Top 7 Natural Immune System Boosters
At this time of year, many of us have already gotten a flu shot, or are planning on getting one. We've also re-stocked our medicine cabinets with cold remedies and loaded up on multipacks of fizzing vitamin C powders. Yep, it's winter, and we want to be ready to tackle the inevitable viruses and infections that are swirling around like snowflakes.
But, what if we didn't need to go to the pharmacy and cram our bodies full of medicines and artificial remedies? What if nature could actually help us out with foods and beverages that boost immunity, shorten the duration and intensity of colds and other illnesses, and help us reduce the cost of those expensive doctor's visits? Well, we're in luck. There are a wide range of naturally occurring compounds that can do all of this and more (PS: those antibiotics you're often prescribed can limit your body's immune response). Keep reading to check out SUPtheMag.com's top picks for natural immune system boosters. —Phil White
What is it about dark-skinned berries that make them such nutritional powerhouses? In the case of the purple elderberry, it's the high content of anthocyanins and flavonoids that help prevent colds by boosting immune system response. The best way to take elderberry is to drink a tablespoon of liquid extract twice a day. If you can't handle the bitter flavor (and we'll admit, it's not the best taste), mix it into tea or water and add honey to sweeten. Want the benefits of elderberry on the go? Then put a pack of elderberry zinc lozenges in your car and take up to six a day. These will give you not only the benefits of elderberry, but also the power of zinc, which is the only mineral proven to reduce the duration of a cold.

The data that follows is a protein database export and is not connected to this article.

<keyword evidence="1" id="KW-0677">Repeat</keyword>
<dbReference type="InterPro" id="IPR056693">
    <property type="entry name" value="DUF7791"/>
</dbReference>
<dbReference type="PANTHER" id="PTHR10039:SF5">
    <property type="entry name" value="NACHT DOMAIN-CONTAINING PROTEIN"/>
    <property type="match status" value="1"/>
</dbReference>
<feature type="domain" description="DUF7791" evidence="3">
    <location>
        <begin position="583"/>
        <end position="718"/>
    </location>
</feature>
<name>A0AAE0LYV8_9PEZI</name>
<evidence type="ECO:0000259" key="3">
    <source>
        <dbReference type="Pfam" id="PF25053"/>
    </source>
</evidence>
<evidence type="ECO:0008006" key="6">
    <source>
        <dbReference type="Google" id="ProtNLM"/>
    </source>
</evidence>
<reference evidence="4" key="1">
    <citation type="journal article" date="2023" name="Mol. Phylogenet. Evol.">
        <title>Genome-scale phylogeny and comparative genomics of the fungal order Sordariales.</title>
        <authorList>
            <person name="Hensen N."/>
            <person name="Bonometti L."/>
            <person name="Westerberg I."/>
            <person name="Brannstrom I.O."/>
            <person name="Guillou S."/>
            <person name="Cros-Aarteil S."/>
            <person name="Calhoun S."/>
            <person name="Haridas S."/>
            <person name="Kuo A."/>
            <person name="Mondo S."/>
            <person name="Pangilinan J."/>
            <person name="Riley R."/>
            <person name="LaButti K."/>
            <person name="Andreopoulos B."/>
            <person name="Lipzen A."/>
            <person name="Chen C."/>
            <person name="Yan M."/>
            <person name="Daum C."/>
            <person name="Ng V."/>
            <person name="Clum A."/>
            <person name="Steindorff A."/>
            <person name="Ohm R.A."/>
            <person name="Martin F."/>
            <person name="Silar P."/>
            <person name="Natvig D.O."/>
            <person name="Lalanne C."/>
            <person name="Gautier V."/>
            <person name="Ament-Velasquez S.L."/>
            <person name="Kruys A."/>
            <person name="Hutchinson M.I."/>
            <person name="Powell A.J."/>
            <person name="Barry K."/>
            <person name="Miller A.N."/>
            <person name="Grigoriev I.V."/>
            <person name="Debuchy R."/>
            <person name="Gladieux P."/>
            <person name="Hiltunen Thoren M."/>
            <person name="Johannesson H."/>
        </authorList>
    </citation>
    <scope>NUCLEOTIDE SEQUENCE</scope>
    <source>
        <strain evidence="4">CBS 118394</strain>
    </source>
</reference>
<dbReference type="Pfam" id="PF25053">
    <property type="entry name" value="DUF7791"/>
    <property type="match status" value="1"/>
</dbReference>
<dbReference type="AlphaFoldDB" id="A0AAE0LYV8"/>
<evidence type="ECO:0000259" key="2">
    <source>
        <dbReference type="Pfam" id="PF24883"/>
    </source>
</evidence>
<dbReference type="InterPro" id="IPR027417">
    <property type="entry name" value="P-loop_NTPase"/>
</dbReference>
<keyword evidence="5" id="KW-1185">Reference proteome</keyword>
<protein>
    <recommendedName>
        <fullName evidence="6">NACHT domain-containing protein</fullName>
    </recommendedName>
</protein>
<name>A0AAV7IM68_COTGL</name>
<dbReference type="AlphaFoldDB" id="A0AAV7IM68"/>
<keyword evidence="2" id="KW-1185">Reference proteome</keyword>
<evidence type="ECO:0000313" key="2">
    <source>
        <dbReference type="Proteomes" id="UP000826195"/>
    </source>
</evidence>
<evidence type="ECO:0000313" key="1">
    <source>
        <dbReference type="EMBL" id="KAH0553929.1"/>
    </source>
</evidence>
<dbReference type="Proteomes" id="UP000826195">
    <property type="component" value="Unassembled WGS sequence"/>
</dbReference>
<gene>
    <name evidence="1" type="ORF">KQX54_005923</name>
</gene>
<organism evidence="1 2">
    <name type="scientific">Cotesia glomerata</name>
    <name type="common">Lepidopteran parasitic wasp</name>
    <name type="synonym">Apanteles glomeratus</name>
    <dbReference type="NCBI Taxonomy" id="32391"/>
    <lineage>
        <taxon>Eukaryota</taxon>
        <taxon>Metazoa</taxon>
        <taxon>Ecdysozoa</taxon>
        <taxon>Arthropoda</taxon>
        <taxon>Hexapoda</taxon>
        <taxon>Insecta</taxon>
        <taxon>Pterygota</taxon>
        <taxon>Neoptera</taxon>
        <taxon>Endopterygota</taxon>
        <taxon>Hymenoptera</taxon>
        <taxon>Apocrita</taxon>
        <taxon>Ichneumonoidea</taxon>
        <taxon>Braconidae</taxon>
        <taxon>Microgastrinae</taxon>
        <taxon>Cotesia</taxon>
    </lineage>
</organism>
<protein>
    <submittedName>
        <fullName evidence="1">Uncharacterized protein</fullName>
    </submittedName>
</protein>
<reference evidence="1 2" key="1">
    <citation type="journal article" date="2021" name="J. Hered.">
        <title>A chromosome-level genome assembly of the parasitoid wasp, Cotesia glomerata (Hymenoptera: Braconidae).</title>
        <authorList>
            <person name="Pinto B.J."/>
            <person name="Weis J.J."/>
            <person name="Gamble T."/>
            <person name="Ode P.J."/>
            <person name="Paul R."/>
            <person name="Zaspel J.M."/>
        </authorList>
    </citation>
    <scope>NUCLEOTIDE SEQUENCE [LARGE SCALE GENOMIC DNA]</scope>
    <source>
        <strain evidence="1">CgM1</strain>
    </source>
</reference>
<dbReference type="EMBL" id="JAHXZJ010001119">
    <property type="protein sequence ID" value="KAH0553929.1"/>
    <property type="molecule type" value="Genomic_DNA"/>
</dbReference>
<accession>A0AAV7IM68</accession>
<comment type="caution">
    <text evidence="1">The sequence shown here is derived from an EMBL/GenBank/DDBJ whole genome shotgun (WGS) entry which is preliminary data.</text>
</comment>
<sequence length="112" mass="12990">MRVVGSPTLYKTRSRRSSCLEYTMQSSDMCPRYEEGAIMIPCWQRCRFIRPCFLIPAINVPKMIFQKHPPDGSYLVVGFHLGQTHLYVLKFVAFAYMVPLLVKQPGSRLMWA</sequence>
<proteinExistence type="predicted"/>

Not to get gross on you, but when you get sick in the winter there's usually mucus involved. Lemon juice can break this up, helping your throat and lungs clear out all that junk that's making your cough sound like and old car struggling to start in the winter chill. No, we're not talking about those horrible, artificial-tasting cold remedy powders, but the actual fruit! Lemon juice is also an alkaline, which can lower your body's pH level and make it harder for viruses to take hold. Squeeze lemon juice into water or add to hot green or black tea several times a day.
There's a reason cultures worldwide — from Italy to India, to Japan, and just about everywhere in between — use a lot of garlic in cooking, and it's not just that it makes food taste better. The high levels of allicin (the active component) in the strong-smelling vegetable can block the enzymes that cause viruses and bacterial infections. Garlic is also proven to reduce cancer risk and may have cardiovascular benefits, too. So brave the bad breath and either crush it up raw or, if you can't handle the intense flavor, roast whole bulbs, pull out the cloves and add to stir fry dishes, pasta sauces, or home-made hummus.
Red Grapes + Blueberries + Sunshine
OK, we just cheated and put three things together. But here's the deal: combine sunlight (or, if you're in a sun-starved city, a daily Vitamin D supplement of 2,000 – 5,000 IU) with either blueberries or red grapes and you'll boost your immune system response. In the blueberries, it's the pterostilbene and our old friend resveratrol – the same thing that helps grapes lower the chance of heart disease – that combine with the vitamin D and give you a boost. And yes, you can get your resveratrol quota from drinking red wine. To really up the power of your favorite drink, try simmering a pot full of merlot (or whatever your preferred red wine is) with mulling spices, which adds the beneficial phytochemicals found in cloves, cinnamon and star anise.
Wait, onions and garlic in the same article? Are we trying to give you bad breath? Nope. Onions are one of the richest natural sources of quercetin, a potent antioxidant that limits the formation of the virus causing that annoying cold. Bonus: quecertin may also reduce the risk of stomach cancer. Add extra chopped onions to salads, sandwiches, soups and chili. Some studies claim that red onions are the most beneficial, but our research discovered the yellow and white varieties are just as potent.